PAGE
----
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Northern Spotted Owl Recovery Plan Released

Northern Spotted Owl Recovery Plan Released

The U.S. Fish and Wildlife Service today released a final recovery plan for the northern spotted owl that identifies criteria and actions needed to stop the owl's decline, reduce threats and return the species to a stable, well-distributed population in Washington, Oregon and California. The northern spotted owl is protected as a threatened species under the federal Endangered Species Act.

"After extensive scientific review and public comment, we have significantly revised our 2007 draft to create a long-term strategy, including a detailed roadmap for the next 10 years, for recovering the northern spotted owl to the point it no longer needs federal protection," said Ren Lohoefener, director of the Service's Pacific Region. "This plan aggressively addresses each of the key threats with sound and, in some cases, pioneering recommendations."

Developed over two years with help from scores of scientists, a recovery team of diverse experts, and an interagency group of biologists, the plan envisions recovery of the northern spotted owl could be achieved in 30 years at a cost of about $489 million. However, many of the actions in the plan are given only a 10-year lifespan, Lohoefener noted, due to the uncertainties associated with the threat from barred owls and the severe unpredictable risk of fire, especially in the dry eastern portion of the spotted owl's range, generally east of the Cascade Mountains' crest. Recovery actions will be monitored closely for effectiveness and revised if needed.

"There are always uncertainties involved with such a wide-ranging species facing complex threats," Lohoefener said. "Given the species" continued decline, in some areas at a faster rate than was predicted, we need to ensure we are truly on a path to recovery as we implement the plan."

The recovery plan identifies the primary threats facing the northern spotted owl as current and past habitat loss due to harvest and catastrophic fire, and competition from the barred owl. It describes 34 recovery actions to address these threats. The main elements of the recovery strategy are:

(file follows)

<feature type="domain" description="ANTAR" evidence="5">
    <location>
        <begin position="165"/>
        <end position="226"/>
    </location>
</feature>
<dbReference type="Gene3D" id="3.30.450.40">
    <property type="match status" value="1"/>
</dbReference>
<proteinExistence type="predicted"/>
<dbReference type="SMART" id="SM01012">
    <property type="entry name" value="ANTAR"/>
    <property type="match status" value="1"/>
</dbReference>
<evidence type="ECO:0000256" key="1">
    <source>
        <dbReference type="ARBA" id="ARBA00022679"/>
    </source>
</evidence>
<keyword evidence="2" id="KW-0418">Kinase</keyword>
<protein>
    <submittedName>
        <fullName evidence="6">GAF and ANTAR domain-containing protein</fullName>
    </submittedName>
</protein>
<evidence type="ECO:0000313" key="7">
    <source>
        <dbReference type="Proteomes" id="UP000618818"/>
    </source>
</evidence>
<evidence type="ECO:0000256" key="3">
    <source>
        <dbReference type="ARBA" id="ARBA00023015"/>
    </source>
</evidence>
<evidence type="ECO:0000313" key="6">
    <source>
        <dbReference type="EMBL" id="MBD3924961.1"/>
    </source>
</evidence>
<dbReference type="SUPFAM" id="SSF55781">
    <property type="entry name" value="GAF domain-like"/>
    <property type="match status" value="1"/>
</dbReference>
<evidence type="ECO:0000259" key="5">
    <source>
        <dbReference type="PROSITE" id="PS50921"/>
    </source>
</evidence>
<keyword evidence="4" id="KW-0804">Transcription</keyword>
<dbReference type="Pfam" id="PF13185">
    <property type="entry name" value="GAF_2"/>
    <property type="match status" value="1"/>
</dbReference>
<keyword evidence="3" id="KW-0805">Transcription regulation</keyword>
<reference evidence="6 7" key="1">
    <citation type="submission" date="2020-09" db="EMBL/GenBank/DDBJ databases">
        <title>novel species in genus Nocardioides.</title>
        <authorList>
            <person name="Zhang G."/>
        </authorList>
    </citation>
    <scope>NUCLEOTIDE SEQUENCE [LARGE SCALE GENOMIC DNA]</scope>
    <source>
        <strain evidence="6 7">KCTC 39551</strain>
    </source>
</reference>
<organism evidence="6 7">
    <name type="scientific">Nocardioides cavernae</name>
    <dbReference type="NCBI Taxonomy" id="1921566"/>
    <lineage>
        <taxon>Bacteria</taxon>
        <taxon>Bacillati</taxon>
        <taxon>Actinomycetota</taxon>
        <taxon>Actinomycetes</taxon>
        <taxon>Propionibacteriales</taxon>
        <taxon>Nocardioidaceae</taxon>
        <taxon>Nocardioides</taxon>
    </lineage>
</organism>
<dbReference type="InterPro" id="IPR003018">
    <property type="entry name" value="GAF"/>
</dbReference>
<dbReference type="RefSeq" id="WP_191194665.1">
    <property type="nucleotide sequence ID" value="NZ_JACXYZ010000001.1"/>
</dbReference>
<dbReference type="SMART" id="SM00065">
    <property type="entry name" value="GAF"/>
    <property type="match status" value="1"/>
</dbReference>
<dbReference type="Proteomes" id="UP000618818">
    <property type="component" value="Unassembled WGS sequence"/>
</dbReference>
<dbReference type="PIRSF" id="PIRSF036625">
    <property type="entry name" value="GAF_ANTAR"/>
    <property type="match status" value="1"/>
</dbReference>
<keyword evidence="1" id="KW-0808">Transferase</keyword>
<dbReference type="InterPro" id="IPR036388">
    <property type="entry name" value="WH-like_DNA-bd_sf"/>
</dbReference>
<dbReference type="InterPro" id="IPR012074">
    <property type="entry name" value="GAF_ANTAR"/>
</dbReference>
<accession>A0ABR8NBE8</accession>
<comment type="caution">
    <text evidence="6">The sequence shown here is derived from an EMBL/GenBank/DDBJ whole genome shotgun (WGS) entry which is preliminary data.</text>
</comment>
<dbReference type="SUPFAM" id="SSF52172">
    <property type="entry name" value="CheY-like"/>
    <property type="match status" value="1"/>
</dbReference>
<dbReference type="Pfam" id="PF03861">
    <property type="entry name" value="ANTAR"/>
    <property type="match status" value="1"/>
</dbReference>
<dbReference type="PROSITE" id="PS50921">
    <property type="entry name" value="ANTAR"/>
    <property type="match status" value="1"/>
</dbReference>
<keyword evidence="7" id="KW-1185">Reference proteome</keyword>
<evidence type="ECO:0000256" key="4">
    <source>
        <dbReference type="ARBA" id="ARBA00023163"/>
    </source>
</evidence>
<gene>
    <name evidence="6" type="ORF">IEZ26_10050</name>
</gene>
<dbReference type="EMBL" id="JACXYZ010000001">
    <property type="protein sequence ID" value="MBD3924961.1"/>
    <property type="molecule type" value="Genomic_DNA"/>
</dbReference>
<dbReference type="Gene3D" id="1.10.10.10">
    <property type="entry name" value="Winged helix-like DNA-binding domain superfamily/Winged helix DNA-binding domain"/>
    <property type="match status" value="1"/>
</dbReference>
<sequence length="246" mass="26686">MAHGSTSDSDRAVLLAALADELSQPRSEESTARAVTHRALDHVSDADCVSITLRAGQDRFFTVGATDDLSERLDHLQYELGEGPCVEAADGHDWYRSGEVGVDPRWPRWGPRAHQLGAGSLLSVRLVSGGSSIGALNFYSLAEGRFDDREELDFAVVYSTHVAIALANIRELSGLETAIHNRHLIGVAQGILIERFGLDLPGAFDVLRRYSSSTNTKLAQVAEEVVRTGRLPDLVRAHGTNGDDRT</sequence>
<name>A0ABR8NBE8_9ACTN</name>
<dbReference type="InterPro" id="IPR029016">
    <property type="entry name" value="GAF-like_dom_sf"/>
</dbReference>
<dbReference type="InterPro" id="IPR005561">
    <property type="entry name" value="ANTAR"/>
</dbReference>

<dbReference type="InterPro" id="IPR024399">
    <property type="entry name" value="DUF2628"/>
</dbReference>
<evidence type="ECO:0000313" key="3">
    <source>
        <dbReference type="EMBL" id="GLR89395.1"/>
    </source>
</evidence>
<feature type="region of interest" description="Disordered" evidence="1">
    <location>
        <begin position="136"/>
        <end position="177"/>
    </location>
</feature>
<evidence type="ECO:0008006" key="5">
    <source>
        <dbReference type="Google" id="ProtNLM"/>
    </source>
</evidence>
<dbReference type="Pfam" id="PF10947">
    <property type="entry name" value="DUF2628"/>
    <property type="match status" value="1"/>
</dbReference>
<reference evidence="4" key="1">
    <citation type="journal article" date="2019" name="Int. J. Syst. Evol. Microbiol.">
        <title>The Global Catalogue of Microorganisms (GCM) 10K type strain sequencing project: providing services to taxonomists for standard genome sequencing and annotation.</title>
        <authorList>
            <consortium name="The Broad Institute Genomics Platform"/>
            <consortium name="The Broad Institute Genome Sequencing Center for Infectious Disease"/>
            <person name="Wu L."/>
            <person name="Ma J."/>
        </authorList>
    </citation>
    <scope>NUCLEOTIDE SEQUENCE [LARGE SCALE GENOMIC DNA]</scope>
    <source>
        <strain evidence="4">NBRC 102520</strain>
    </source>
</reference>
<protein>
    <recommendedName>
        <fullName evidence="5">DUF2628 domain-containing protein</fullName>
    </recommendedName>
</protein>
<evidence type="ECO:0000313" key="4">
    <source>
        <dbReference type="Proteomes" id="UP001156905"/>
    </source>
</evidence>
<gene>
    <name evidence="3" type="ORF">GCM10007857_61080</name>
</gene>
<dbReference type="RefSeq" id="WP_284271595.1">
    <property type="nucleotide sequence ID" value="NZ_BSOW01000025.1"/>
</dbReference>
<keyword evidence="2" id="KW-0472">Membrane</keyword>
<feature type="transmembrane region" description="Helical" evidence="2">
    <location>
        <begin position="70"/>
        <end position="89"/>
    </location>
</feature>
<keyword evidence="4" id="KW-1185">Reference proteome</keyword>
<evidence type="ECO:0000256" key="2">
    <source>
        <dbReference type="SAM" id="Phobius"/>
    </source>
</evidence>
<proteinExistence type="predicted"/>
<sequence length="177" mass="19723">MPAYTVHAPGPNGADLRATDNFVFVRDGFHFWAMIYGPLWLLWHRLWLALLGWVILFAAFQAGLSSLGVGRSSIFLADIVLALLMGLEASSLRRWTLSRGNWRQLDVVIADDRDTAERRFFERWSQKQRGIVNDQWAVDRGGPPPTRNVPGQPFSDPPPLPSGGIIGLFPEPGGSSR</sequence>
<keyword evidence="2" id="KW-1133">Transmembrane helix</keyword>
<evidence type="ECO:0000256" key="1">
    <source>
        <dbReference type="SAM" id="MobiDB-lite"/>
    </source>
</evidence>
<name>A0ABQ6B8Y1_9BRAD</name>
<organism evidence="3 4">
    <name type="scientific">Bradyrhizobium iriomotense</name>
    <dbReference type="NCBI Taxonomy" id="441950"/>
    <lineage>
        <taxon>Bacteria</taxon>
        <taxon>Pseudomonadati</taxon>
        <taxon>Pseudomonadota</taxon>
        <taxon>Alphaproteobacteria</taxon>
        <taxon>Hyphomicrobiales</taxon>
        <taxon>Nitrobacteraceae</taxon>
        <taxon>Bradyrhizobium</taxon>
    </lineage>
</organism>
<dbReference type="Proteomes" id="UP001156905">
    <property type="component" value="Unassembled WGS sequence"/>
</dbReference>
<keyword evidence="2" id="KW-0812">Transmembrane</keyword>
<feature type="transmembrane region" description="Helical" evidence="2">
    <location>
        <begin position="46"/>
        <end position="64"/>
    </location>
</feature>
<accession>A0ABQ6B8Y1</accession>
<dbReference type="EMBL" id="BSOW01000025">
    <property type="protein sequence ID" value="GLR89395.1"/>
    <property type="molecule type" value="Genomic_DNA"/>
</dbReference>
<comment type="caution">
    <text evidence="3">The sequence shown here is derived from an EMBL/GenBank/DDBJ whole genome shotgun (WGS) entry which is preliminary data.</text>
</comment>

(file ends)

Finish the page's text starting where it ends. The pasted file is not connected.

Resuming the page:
A network of 133 owl conservation areas totaling nearly 6.4 million acres of federal land west of the Cascade Mountains' crest in Washington, Oregon and California is identified. The goal of the conservation areas is to support a stable number of breeding pairs of northern spotted owls over time and allow for their movement across this network.

On the arid east side of the owl's range, generally east of the Cascades' crest, a pioneering approach to habitat management is described, based on strong recommendations from leading spotted owl experts and fire ecologists. The east side is dominated by a severe natural disturbance pattern so defining static conservation areas, like on the west side, is not useful, as these areas will inevitably and unpredictably be destroyed by fire or insect damage. Our recommended approach calls for maintaining shifting spotted owl habitat patches in an entire landscape that is managed to maintain the building blocks needed for spotted owl habitat, such as large, older trees. As individual habitat patches are lost to fire or insect damage, we can quickly look to the neighboring areas to develop into our next habitat patch.

To better understand the impact of barred owls on spotted owls and to start addressing this threat, the recovery plan calls for large-scale barred owl control experiments in key spotted owl areas.